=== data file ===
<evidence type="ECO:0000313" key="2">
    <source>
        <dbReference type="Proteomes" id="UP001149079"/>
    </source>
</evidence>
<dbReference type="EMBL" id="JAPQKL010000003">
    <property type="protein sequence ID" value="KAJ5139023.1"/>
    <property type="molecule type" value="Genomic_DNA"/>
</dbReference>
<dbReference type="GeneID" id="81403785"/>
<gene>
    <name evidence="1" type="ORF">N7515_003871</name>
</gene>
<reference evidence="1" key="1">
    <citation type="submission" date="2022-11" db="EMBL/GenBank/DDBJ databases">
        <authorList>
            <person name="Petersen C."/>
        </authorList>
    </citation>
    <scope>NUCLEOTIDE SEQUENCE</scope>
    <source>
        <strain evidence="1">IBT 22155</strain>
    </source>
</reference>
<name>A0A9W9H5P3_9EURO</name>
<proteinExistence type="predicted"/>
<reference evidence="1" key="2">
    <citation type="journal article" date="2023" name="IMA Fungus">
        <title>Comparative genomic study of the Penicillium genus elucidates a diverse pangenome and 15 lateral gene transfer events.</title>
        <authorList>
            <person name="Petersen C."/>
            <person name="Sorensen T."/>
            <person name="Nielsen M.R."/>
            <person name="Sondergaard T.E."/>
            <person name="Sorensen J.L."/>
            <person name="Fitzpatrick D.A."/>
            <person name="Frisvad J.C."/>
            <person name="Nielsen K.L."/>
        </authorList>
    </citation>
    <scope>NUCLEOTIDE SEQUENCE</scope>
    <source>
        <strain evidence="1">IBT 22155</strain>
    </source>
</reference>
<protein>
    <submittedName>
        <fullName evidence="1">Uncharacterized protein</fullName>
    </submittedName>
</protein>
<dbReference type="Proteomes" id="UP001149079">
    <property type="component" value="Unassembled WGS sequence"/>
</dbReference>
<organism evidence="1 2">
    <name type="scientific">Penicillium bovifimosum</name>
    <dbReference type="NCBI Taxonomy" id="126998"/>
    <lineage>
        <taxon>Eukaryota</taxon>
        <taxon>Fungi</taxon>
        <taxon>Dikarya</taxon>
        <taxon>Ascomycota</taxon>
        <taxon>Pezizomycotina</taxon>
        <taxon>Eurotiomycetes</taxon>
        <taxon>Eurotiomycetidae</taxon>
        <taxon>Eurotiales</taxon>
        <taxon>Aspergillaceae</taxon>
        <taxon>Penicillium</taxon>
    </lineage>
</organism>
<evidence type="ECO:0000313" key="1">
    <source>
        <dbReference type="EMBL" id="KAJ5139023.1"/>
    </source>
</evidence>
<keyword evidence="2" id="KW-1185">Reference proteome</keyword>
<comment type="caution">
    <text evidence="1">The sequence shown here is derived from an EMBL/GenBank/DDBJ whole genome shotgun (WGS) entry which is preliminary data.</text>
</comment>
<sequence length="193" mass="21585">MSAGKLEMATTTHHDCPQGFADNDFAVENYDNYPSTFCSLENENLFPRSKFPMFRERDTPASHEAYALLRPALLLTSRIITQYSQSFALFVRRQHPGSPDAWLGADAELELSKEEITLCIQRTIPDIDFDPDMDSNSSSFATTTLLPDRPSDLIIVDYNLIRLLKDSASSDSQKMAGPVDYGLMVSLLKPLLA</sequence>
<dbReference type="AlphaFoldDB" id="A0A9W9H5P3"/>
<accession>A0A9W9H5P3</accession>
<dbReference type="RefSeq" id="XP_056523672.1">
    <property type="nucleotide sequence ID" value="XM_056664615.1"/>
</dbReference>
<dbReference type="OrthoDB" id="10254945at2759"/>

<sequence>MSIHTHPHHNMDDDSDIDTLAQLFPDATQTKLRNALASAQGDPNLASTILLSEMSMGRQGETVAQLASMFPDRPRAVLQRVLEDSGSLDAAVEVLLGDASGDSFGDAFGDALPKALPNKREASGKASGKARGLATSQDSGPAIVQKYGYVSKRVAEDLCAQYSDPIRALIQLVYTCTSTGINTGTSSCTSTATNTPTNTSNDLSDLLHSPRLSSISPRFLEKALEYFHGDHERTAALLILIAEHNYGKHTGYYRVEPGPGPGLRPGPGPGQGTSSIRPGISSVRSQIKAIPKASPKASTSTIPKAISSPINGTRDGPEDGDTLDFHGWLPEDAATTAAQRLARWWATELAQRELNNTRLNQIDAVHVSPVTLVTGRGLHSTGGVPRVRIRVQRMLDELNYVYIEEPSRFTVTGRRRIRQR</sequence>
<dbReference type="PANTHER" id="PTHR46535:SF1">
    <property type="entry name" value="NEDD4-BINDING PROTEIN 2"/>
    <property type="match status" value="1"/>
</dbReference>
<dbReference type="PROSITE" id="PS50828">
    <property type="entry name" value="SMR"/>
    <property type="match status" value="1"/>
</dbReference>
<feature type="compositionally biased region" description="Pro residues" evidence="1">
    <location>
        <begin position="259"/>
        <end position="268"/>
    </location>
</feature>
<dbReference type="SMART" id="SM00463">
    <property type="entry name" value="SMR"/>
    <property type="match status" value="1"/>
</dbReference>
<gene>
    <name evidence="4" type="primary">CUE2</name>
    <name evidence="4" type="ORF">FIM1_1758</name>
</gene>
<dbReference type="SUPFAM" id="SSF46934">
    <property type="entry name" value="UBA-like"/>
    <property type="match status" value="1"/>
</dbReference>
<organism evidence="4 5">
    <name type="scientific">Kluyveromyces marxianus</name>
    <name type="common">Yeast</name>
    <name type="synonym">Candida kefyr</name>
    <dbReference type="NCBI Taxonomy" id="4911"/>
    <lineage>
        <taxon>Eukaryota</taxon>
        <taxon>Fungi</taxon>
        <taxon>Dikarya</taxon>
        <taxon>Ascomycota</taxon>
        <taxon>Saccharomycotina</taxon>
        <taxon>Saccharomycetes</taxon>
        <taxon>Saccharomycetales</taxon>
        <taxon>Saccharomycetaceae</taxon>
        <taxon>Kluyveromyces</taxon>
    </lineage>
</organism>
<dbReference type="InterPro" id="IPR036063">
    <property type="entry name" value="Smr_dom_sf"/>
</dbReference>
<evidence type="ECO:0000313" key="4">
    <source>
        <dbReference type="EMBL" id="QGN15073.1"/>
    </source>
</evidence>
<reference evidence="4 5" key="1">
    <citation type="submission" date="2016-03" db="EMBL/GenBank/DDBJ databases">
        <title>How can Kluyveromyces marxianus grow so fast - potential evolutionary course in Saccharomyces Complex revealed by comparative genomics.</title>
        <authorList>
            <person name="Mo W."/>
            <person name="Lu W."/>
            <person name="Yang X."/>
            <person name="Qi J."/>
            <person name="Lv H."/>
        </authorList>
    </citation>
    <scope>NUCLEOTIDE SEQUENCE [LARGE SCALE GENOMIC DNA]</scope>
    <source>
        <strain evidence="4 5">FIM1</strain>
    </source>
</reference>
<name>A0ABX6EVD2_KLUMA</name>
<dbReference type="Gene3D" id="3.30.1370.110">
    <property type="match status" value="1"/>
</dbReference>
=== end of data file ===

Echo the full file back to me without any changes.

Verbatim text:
<evidence type="ECO:0000313" key="2">
    <source>
        <dbReference type="Proteomes" id="UP001149079"/>
    </source>
</evidence>
<dbReference type="EMBL" id="JAPQKL010000003">
    <property type="protein sequence ID" value="KAJ5139023.1"/>
    <property type="molecule type" value="Genomic_DNA"/>
</dbReference>
<dbReference type="GeneID" id="81403785"/>
<gene>
    <name evidence="1" type="ORF">N7515_003871</name>
</gene>
<reference evidence="1" key="1">
    <citation type="submission" date="2022-11" db="EMBL/GenBank/DDBJ databases">
        <authorList>
            <person name="Petersen C."/>
        </authorList>
    </citation>
    <scope>NUCLEOTIDE SEQUENCE</scope>
    <source>
        <strain evidence="1">IBT 22155</strain>
    </source>
</reference>
<name>A0A9W9H5P3_9EURO</name>
<proteinExistence type="predicted"/>
<reference evidence="1" key="2">
    <citation type="journal article" date="2023" name="IMA Fungus">
        <title>Comparative genomic study of the Penicillium genus elucidates a diverse pangenome and 15 lateral gene transfer events.</title>
        <authorList>
            <person name="Petersen C."/>
            <person name="Sorensen T."/>
            <person name="Nielsen M.R."/>
            <person name="Sondergaard T.E."/>
            <person name="Sorensen J.L."/>
            <person name="Fitzpatrick D.A."/>
            <person name="Frisvad J.C."/>
            <person name="Nielsen K.L."/>
        </authorList>
    </citation>
    <scope>NUCLEOTIDE SEQUENCE</scope>
    <source>
        <strain evidence="1">IBT 22155</strain>
    </source>
</reference>
<protein>
    <submittedName>
        <fullName evidence="1">Uncharacterized protein</fullName>
    </submittedName>
</protein>
<dbReference type="Proteomes" id="UP001149079">
    <property type="component" value="Unassembled WGS sequence"/>
</dbReference>
<organism evidence="1 2">
    <name type="scientific">Penicillium bovifimosum</name>
    <dbReference type="NCBI Taxonomy" id="126998"/>
    <lineage>
        <taxon>Eukaryota</taxon>
        <taxon>Fungi</taxon>
        <taxon>Dikarya</taxon>
        <taxon>Ascomycota</taxon>
        <taxon>Pezizomycotina</taxon>
        <taxon>Eurotiomycetes</taxon>
        <taxon>Eurotiomycetidae</taxon>
        <taxon>Eurotiales</taxon>
        <taxon>Aspergillaceae</taxon>
        <taxon>Penicillium</taxon>
    </lineage>
</organism>
<evidence type="ECO:0000313" key="1">
    <source>
        <dbReference type="EMBL" id="KAJ5139023.1"/>
    </source>
</evidence>
<keyword evidence="2" id="KW-1185">Reference proteome</keyword>
<comment type="caution">
    <text evidence="1">The sequence shown here is derived from an EMBL/GenBank/DDBJ whole genome shotgun (WGS) entry which is preliminary data.</text>
</comment>
<sequence length="193" mass="21585">MSAGKLEMATTTHHDCPQGFADNDFAVENYDNYPSTFCSLENENLFPRSKFPMFRERDTPASHEAYALLRPALLLTSRIITQYSQSFALFVRRQHPGSPDAWLGADAELELSKEEITLCIQRTIPDIDFDPDMDSNSSSFATTTLLPDRPSDLIIVDYNLIRLLKDSASSDSQKMAGPVDYGLMVSLLKPLLA</sequence>
<dbReference type="AlphaFoldDB" id="A0A9W9H5P3"/>
<accession>A0A9W9H5P3</accession>
<dbReference type="RefSeq" id="XP_056523672.1">
    <property type="nucleotide sequence ID" value="XM_056664615.1"/>
</dbReference>
<dbReference type="OrthoDB" id="10254945at2759"/>

<sequence>MSIHTHPHHNMDDDSDIDTLAQLFPDATQTKLRNALASAQGDPNLASTILLSEMSMGRQGETVAQLASMFPDRPRAVLQRVLEDSGSLDAAVEVLLGDASGDSFGDAFGDALPKALPNKREASGKASGKARGLATSQDSGPAIVQKYGYVSKRVAEDLCAQYSDPIRALIQLVYTCTSTGINTGTSSCTSTATNTPTNTSNDLSDLLHSPRLSSISPRFLEKALEYFHGDHERTAALLILIAEHNYGKHTGYYRVEPGPGPGLRPGPGPGQGTSSIRPGISSVRSQIKAIPKASPKASTSTIPKAISSPINGTRDGPEDGDTLDFHGWLPEDAATTAAQRLARWWATELAQRELNNTRLNQIDAVHVSPVTLVTGRGLHSTGGVPRVRIRVQRMLDELNYVYIEEPSRFTVTGRRRIRQR</sequence>
<dbReference type="PANTHER" id="PTHR46535:SF1">
    <property type="entry name" value="NEDD4-BINDING PROTEIN 2"/>
    <property type="match status" value="1"/>
</dbReference>
<dbReference type="PROSITE" id="PS50828">
    <property type="entry name" value="SMR"/>
    <property type="match status" value="1"/>
</dbReference>
<feature type="compositionally biased region" description="Pro residues" evidence="1">
    <location>
        <begin position="259"/>
        <end position="268"/>
    </location>
</feature>
<dbReference type="SMART" id="SM00463">
    <property type="entry name" value="SMR"/>
    <property type="match status" value="1"/>
</dbReference>
<gene>
    <name evidence="4" type="primary">CUE2</name>
    <name evidence="4" type="ORF">FIM1_1758</name>
</gene>
<dbReference type="SUPFAM" id="SSF46934">
    <property type="entry name" value="UBA-like"/>
    <property type="match status" value="1"/>
</dbReference>
<organism evidence="4 5">
    <name type="scientific">Kluyveromyces marxianus</name>
    <name type="common">Yeast</name>
    <name type="synonym">Candida kefyr</name>
    <dbReference type="NCBI Taxonomy" id="4911"/>
    <lineage>
        <taxon>Eukaryota</taxon>
        <taxon>Fungi</taxon>
        <taxon>Dikarya</taxon>
        <taxon>Ascomycota</taxon>
        <taxon>Saccharomycotina</taxon>
        <taxon>Saccharomycetes</taxon>
        <taxon>Saccharomycetales</taxon>
        <taxon>Saccharomycetaceae</taxon>
        <taxon>Kluyveromyces</taxon>
    </lineage>
</organism>
<dbReference type="InterPro" id="IPR036063">
    <property type="entry name" value="Smr_dom_sf"/>
</dbReference>
<evidence type="ECO:0000313" key="4">
    <source>
        <dbReference type="EMBL" id="QGN15073.1"/>
    </source>
</evidence>
<reference evidence="4 5" key="1">
    <citation type="submission" date="2016-03" db="EMBL/GenBank/DDBJ databases">
        <title>How can Kluyveromyces marxianus grow so fast - potential evolutionary course in Saccharomyces Complex revealed by comparative genomics.</title>
        <authorList>
            <person name="Mo W."/>
            <person name="Lu W."/>
            <person name="Yang X."/>
            <person name="Qi J."/>
            <person name="Lv H."/>
        </authorList>
    </citation>
    <scope>NUCLEOTIDE SEQUENCE [LARGE SCALE GENOMIC DNA]</scope>
    <source>
        <strain evidence="4 5">FIM1</strain>
    </source>
</reference>
<name>A0ABX6EVD2_KLUMA</name>
<dbReference type="Gene3D" id="3.30.1370.110">
    <property type="match status" value="1"/>
</dbReference>